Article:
Customercentricity — designing all elements of a company to better serve the customer — can be a transformative business practice. Whether you sell to other businesses or directly to consumers, a stronger customer focus can improve every aspect of your business.
Focus on Employees
Although it might seem counterintuitive, improving the employee experience is the first step toward building a stronger customer focus. After all, customer-centric policies are meaningless if your employees don't have the knowledge and autonomy to carry them out. Start with comprehensive training to equip your workers with expert-level knowledge and first-hand experience with each product and service. Then, take advantage of invaluable ground-level insight by improving workplace communication and building a culture of openness and encouragement. Make sure employees feel comfortable speaking up when they see potential for improvement, and implement their suggestions as often as possible. If you don't already, give customer service agents the power to stray from policy when it comes to keeping customers happy. These steps help you boost job satisfaction, encourage innovation and create a culture of trust — all of which have a positive trickle-down impact on the end user.
Many customers have a baseline expectation for business interactions. When company exceeds these expectations, it automatically gains a competitive edge. One way to improve your customer focus is to examine your competitors' customer experiences to understand the industry standard and find ways to improve on it. If competitors use an email system for customer service, respond faster by implementing live chat or a 24/7 Twitter service page. If the industry norm is a boring order confirmation email, change it up by using fun, personalized language that makes recipients smile. When you've exceeded the most important industry standards, encourage employees to go the extra mile for customers: do the legwork to locate a hard-to-find item, make post-purchase calls to ensure that everything is running smoothly or apologize for a mistake by sending a special discount code. These small actions delight buyers, communicate a clear customer focus and build loyalty.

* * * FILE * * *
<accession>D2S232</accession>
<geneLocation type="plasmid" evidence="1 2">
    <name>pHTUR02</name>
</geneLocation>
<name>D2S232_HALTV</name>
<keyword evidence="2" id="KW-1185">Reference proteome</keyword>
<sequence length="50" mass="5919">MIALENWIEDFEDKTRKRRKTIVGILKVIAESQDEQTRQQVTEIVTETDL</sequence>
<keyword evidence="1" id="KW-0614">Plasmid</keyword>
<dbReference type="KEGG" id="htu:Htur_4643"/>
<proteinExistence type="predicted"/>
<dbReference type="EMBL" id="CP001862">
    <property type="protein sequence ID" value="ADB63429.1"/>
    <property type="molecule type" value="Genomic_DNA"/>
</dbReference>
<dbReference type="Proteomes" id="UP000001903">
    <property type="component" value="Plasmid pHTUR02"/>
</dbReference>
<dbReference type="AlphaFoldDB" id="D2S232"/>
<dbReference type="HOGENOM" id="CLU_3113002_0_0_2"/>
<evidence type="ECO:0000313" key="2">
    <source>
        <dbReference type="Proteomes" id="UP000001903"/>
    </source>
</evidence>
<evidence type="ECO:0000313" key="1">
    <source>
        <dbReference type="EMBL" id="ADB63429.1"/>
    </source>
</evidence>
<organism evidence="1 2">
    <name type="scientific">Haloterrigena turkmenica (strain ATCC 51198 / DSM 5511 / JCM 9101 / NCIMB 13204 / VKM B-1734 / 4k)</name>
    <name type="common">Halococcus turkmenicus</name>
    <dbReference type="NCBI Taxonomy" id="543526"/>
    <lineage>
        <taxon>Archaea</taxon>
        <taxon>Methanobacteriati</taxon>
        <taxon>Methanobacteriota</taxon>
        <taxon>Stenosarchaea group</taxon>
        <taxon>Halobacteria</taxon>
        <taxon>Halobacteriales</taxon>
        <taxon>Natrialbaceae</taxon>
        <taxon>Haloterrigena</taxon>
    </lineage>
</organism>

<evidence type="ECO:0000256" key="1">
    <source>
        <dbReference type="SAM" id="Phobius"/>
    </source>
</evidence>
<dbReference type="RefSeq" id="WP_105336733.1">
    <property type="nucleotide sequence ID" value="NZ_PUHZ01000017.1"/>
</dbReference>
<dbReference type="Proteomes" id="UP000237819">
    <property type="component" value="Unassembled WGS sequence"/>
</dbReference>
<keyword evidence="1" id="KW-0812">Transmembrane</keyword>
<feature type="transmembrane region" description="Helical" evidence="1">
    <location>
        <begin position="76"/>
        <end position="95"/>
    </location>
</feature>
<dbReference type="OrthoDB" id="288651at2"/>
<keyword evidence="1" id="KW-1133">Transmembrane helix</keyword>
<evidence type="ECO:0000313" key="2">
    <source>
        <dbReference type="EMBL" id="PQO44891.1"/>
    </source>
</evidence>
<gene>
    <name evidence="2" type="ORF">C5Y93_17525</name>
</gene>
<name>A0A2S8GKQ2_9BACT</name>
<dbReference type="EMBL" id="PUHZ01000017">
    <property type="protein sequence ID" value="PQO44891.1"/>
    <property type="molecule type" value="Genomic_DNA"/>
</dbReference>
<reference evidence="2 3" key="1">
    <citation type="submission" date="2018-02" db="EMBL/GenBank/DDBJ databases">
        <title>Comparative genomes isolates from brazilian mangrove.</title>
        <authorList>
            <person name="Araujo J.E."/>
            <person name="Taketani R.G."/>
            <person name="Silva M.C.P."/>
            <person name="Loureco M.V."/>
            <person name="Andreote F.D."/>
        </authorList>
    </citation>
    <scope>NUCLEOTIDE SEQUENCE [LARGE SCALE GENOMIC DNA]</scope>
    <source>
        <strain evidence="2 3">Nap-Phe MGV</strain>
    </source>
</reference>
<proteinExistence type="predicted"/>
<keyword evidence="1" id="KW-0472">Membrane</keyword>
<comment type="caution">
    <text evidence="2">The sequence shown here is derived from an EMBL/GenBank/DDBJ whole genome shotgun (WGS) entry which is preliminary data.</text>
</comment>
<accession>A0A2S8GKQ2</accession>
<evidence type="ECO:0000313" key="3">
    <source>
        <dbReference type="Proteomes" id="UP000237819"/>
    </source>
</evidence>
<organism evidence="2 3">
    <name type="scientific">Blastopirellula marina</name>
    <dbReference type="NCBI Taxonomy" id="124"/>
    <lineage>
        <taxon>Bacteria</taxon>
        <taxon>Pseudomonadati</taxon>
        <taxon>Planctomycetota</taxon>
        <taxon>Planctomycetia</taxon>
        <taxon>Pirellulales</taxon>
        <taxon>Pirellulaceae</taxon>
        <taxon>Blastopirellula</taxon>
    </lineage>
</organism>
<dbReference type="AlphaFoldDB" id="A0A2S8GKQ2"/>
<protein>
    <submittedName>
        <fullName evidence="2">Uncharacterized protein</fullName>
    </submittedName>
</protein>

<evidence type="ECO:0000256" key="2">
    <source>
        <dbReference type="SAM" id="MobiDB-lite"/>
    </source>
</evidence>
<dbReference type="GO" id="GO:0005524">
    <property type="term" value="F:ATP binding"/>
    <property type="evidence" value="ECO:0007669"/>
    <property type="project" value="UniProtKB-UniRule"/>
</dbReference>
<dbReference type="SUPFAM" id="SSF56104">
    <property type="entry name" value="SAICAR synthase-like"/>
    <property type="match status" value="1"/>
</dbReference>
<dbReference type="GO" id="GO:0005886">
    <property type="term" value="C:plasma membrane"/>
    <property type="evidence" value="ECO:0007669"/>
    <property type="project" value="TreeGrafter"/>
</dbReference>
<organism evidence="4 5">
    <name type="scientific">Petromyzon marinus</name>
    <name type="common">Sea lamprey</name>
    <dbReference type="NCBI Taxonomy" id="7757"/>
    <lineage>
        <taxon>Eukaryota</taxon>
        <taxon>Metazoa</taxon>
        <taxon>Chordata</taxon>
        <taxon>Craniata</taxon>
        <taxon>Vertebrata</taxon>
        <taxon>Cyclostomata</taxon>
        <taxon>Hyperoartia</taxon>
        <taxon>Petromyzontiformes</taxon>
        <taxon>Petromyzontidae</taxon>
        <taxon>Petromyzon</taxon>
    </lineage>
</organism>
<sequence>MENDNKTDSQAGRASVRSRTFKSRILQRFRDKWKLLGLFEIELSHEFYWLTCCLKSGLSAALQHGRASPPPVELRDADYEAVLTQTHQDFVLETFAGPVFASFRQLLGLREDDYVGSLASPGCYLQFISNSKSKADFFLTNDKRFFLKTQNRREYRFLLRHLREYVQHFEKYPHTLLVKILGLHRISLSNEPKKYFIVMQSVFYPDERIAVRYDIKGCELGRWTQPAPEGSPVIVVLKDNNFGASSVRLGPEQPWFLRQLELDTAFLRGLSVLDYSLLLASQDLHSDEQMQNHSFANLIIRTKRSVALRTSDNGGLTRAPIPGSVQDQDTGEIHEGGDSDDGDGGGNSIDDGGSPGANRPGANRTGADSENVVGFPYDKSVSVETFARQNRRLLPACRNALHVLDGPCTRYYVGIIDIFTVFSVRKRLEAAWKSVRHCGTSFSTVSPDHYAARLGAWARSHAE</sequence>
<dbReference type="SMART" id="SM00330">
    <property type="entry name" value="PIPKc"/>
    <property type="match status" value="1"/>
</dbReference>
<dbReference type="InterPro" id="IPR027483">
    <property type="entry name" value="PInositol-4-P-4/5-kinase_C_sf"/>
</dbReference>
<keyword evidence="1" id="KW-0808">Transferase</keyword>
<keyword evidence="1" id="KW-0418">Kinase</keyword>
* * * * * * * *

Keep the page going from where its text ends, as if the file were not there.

Businesses with a strong customer focus are rarely complacent; they understand that customer-facing systems require constant attention and adjustment. Map out all of interactions a customer has with your business during the purchasing cycle, including advertisements, social media posts, website visits and in-person interactions. Ask staff members to act as customers and evaluate each of these touch points. In doing so, you can spot areas for improvement that are invisible to employees. You might discover that your store layout doesn't have an intuitive flow, for example, or that your online order form lags at a crucial moment. By examining your operations from a customer perspective on a regular basis, you can find and fix issues before they do serious damage to the company.
If your business has long been fixated on the bottom line, shifting to a customer focus is a time-consuming practice. By investing the time and effort, you can revitalize the company and create a powerful, loyalty-building experience.
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